EXTRA support is being offered to young people at risk of unemployment – or whose education or training could end – due to the coronavirus pandemic.

Online help is being provided as latest figures show that the number of jobless people across West Yorkshire has soared since the start of the crisis.

There are now 49,500 people of working age claiming unemployment benefits – an 87 per cent increase compared to the pre-lockdown period in March.

And around 380,000 people in West Yorkshire – just over a quarter of the working-age population ­– are classed as having low or no qualifications.

The Leeds City Region Enterprise Partnership, whose area includes Keighley, says helping young people build essential skills and keep developing is a “serious challenge” and key to the economic recovery.

It has launched a range of support through its FutureGoals website, futuregoals.co.uk/education-and-training.

Help available includes an employment hub service which matches job seekers to employers, tailored careers support, advice on starting a business, links to university and college courses, videos, apprenticeship details and home-learning activities to gain new skills, practice interview techniques and create a CV.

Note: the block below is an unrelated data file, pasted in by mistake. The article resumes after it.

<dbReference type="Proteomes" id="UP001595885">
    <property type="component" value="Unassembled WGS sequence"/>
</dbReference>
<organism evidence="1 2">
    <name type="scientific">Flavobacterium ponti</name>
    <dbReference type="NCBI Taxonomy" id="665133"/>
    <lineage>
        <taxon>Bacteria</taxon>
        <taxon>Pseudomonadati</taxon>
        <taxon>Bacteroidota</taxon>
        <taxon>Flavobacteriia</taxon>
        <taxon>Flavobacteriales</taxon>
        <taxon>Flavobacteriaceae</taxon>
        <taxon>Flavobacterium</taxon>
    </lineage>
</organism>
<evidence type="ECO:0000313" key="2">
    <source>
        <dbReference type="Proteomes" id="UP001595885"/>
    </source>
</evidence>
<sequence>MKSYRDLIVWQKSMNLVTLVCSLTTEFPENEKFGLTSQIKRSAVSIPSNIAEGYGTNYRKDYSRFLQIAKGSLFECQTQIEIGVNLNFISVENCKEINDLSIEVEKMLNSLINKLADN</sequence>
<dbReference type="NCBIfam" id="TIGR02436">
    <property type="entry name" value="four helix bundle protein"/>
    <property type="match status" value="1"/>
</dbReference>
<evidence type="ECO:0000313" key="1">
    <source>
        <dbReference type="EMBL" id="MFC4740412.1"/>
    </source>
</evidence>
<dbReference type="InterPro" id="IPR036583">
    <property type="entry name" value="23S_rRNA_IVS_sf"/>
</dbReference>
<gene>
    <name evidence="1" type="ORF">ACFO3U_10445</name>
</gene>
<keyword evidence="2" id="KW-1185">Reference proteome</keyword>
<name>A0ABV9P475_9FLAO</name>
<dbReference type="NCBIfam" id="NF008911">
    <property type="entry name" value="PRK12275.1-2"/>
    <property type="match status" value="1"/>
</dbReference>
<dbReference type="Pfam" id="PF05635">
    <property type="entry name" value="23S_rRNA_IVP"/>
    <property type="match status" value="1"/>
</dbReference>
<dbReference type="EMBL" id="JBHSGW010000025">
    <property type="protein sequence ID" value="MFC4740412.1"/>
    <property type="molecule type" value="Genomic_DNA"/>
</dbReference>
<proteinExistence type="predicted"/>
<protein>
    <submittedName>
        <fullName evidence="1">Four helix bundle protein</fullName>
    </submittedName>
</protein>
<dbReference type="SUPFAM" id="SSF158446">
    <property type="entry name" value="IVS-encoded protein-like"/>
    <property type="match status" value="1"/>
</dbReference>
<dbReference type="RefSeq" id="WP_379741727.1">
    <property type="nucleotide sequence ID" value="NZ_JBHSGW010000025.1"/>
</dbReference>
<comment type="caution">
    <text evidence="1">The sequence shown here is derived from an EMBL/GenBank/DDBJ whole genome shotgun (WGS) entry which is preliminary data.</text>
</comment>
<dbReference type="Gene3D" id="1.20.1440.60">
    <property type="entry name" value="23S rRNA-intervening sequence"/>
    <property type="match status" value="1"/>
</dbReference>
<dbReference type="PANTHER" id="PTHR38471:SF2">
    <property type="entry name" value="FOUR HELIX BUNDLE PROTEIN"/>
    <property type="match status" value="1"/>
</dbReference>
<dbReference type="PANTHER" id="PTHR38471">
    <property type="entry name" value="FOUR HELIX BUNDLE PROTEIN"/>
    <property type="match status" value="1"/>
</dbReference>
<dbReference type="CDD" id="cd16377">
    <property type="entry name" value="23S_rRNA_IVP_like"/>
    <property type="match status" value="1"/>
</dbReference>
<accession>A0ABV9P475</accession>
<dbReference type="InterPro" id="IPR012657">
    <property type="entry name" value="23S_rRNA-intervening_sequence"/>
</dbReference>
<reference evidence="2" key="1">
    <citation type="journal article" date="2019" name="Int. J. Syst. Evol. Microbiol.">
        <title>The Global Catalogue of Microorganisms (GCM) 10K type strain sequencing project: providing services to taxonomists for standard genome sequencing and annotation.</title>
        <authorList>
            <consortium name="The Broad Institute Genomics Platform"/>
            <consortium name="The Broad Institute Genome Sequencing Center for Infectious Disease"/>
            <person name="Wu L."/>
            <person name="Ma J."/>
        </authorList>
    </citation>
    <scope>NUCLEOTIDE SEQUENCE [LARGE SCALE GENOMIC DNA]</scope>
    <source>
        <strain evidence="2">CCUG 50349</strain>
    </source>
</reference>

It is hoped to provide reassurance to the district’s school and college leavers that a number of options are available, despite the pandemic.

One student from the area who has already benefited is Mae Presley, a year ten pupil.

She said: “Being aged 14 during a global pandemic and having to learn from home hasn’t been easy. At first, I enjoyed having time at home, but I quickly realised that missing so much school could have a huge effect on my future and that felt quite worrying.

“Being able to find advice and resources on FutureGoals has really helped me understand my options.

“I’m hoping to start an engineering apprenticeship when I leave school next year and through FutureGoals, I’ve realised I can get support from the employment hub to help me plan my next steps in beginning the apprenticeship.”

Councillor Susan Hinchcliffe, leader of Bradford Council and chairman of the West Yorkshire Combined Authority, said the support – which includes a series of free interactive resources to equip teachers and parents – was hugely important.

She added: “The impact of Covid-19 has seen many of our young people out of education, at a time crucial in their future development, causing them to feel worried and uncertain about their next steps.

“It is vital for our economic recovery that our future workforce is supported with clear guidance to develop the skills needed to succeed in their careers.”